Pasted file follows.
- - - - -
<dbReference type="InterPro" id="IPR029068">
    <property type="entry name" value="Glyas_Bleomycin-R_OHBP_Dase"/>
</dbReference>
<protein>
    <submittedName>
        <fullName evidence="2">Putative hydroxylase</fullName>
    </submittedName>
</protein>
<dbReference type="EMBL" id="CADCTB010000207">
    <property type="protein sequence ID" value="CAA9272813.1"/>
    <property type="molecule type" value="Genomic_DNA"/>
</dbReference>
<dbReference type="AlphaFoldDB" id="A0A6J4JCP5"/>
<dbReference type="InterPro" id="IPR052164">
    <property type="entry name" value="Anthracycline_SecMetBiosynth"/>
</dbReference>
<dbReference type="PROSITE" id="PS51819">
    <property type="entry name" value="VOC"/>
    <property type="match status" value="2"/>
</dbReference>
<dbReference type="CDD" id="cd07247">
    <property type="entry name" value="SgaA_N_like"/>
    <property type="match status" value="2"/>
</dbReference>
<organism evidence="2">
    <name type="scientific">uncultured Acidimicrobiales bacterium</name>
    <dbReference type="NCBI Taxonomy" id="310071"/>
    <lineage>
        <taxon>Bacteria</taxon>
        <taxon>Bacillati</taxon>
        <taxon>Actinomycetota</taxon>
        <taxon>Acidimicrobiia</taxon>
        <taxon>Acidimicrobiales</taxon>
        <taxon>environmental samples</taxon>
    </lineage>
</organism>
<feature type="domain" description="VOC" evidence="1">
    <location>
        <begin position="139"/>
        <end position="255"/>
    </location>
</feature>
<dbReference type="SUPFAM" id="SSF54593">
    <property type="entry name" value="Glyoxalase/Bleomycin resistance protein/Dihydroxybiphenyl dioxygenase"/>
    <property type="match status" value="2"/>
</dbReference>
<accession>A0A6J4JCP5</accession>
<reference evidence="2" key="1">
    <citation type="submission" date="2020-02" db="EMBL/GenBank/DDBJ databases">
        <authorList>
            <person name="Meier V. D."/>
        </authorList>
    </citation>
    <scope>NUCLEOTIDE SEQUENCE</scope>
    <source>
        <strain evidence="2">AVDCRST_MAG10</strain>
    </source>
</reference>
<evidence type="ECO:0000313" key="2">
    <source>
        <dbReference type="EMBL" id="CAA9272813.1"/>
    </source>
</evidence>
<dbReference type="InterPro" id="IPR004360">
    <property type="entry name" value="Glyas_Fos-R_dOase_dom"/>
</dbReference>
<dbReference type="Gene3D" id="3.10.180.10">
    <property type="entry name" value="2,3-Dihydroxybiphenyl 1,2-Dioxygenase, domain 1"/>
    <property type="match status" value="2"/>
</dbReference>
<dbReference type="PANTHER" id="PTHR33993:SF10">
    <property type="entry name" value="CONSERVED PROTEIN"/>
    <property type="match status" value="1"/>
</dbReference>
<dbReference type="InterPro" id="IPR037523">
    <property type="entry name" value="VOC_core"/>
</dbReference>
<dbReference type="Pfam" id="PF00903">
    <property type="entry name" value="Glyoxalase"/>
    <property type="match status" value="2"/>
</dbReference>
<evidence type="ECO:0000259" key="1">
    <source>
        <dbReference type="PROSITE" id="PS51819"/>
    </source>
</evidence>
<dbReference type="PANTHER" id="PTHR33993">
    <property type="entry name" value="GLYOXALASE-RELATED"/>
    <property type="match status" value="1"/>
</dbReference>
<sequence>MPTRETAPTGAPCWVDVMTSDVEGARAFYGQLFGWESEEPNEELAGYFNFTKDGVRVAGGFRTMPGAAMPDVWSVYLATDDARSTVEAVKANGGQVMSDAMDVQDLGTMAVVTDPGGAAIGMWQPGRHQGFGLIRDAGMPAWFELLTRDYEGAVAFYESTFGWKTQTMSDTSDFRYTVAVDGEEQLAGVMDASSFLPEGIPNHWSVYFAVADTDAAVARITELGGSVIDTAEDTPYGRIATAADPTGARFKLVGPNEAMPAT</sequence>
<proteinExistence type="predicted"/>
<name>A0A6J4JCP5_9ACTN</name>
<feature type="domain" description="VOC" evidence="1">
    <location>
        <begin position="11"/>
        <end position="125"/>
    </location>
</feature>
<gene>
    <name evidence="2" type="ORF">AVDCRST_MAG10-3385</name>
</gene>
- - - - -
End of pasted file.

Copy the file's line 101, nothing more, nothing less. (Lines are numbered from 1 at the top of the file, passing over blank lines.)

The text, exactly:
    <name evidence="2" type="ORF">AVDCRST_MAG10-3385</name>